Rolling Without Limits

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When Negativity is Encouraged through Disability Campaigns on Social Media
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When Negativity is Encouraged through Disability Campaigns on Social Media

Recently a parents group on Facebook has started a campaign using the hashtags #FUOI and #ihateOI – OI stands for Osteogenesis Imperfecta, a disability resulting in brittle bones prone to fracture. OI is the disability of the children of these parents who belong to the group. These parents have not only begun using these hashtags across their social media platforms, but have created a T-shirt campaign encouraging others to buy into the notion that OI is something to be viewed negatively. As someone who has lived with OI for nearly 30 years I wanted to share a few insights about using negative hashtags across social media and the potential implications they result in not only for children of the parents who use them but also for the negative views of disability that they create in our communities.

Though I do not have the experience of parenting a child living with OI, I do have the experience of living with the disability first hand. While I have experienced many traumatic fractures, pain and injuries during my childhood, I never had the sense from my parents or other adults around me that they “hated” my disability. Using hashtags like #FUOI implies that the disability is something negative and something to be hated. No child wants to feel that their parent hates a part of what makes them who they are. Spreading these negative messages only perpetuates the idea that children should hate their disability or look at it as something negative “affecting” them. It can be very damaging to teach children that a disability is something that “affects” them – we should rather celebrate everything that our children are and their disability is a part of what makes them who they are.

This is not to say that living with OI is a piece of cake or that a parent enjoys watching their child experience pain. There are days that are harder than others. Fractures happen that ruin your plans, cause a lot of pain, and can require a lot of time to heal. But there are also tremendous opportunity and positivity that I have been blessed to experience because of my OI. Without my disability I know that there are people I would never have met, experiences I would have never had, and doors that would have never been opened. Sure, there are things I wish were different about myself or that sometimes day to day life could be easier, but I wouldn’t trade my disability. Using hashtags that spread negativity about a disability are sending the message that people with disabilities should want to be like the able-bodied world, rather than celebrating the unique perspective and experiences that people with disabilities can provide.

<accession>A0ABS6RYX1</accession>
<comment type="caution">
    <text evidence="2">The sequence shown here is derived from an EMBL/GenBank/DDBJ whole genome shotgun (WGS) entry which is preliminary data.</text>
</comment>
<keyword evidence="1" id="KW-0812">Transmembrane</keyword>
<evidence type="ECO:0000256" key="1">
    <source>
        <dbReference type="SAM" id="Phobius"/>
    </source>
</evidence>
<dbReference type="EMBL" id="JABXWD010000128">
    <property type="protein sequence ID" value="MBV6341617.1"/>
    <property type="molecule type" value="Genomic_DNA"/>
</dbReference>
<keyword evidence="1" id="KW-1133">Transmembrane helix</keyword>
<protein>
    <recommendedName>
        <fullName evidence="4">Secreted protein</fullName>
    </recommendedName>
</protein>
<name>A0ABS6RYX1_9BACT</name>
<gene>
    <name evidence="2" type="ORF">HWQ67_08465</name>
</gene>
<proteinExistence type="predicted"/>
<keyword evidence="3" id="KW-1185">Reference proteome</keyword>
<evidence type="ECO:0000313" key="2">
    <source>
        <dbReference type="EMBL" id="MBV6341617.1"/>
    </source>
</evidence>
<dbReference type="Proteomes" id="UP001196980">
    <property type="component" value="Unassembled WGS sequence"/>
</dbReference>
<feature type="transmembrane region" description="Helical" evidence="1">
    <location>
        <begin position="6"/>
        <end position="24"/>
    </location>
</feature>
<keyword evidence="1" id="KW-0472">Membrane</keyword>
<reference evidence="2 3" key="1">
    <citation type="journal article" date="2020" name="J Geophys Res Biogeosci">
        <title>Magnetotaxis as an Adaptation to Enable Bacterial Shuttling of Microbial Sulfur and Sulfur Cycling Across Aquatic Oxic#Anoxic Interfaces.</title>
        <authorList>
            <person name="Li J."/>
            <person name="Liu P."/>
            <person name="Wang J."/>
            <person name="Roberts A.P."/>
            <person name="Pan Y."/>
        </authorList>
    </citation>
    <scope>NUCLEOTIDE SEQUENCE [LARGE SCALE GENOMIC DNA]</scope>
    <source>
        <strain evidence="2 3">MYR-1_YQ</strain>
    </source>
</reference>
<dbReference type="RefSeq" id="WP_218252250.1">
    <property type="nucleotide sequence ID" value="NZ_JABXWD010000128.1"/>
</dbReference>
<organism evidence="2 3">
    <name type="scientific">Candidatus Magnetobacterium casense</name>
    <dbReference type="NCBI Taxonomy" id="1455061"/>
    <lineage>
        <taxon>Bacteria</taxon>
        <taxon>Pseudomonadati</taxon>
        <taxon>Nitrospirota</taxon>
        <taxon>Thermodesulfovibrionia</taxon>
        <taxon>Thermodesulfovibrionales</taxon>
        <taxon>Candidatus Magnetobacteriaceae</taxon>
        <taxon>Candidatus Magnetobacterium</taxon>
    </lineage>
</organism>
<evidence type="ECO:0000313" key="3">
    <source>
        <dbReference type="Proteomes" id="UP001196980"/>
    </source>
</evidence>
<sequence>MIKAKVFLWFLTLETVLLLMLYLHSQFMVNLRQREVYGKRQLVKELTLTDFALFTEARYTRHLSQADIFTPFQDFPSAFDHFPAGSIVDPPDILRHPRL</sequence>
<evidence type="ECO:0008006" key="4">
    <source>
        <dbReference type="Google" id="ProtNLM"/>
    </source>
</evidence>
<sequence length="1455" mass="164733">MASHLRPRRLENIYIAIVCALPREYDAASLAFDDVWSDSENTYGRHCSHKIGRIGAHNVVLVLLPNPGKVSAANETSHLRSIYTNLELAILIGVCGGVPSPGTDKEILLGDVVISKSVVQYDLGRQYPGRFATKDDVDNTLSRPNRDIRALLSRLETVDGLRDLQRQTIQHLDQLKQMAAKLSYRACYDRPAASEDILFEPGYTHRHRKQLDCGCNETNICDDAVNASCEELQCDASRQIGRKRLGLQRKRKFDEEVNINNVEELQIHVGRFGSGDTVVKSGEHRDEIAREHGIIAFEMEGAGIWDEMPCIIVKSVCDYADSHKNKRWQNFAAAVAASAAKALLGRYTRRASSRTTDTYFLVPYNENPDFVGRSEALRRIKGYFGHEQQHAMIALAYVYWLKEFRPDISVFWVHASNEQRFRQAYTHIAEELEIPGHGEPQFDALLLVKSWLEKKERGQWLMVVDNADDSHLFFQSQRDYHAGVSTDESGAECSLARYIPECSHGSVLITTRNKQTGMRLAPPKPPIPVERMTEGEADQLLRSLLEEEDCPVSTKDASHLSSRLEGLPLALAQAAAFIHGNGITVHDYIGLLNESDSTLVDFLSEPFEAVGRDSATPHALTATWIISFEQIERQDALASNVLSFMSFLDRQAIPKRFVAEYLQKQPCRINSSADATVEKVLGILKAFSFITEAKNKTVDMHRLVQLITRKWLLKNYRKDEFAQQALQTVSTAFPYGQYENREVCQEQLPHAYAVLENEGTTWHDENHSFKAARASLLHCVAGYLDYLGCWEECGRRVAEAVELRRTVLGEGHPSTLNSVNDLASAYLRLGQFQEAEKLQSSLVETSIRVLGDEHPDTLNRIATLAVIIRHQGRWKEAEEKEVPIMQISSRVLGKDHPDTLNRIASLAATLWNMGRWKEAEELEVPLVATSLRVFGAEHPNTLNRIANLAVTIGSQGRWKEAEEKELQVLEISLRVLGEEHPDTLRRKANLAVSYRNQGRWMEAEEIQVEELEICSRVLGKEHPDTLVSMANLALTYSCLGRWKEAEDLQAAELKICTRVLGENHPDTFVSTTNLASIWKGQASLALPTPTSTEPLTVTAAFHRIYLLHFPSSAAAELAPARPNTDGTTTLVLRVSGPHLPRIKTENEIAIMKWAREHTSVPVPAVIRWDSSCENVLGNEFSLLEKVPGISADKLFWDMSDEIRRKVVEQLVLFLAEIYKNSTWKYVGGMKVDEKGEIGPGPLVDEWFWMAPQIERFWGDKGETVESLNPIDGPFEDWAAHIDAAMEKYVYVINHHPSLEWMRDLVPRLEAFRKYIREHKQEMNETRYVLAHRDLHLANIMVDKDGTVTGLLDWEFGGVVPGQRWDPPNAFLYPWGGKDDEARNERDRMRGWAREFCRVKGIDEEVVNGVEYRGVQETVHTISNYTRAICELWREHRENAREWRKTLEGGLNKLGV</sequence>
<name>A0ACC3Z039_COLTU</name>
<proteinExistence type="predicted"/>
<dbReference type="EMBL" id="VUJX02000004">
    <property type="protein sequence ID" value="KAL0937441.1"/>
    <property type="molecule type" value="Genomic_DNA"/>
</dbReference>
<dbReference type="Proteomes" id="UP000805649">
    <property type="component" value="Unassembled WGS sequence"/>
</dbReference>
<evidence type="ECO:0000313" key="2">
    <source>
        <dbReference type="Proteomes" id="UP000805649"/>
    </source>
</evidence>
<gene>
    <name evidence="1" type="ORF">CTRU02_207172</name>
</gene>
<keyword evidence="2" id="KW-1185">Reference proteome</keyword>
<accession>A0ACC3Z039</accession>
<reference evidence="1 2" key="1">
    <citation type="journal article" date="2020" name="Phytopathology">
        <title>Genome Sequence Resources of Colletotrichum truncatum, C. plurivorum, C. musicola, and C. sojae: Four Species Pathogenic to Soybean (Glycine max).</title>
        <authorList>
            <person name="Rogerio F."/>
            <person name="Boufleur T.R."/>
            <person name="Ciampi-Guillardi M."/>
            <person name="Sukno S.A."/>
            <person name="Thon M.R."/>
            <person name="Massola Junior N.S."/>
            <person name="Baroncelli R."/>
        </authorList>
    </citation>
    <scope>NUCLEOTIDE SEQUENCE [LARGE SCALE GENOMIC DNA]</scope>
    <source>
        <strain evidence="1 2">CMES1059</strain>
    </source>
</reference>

What are your thoughts on messages about disability that you have experienced on social media? Share in the comments!

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  1. Alison Page
    Alison Page
    This is a really interesting post. I was diagnosed with MS in 2007. Luckily, as yet I'm still relatively able-bodied although I do suffer badly from fatigue - not just feeling a bit tired, it's a different sort of feeling. Anyway, no-one knows about my condition, not even my family or my parner of 4 years. I don't want pity and I don't want people thinking that I wish i didn't have MS. Maybe I'll field differently when I'm in a wheelchair - watch this space! Voted, by the way.
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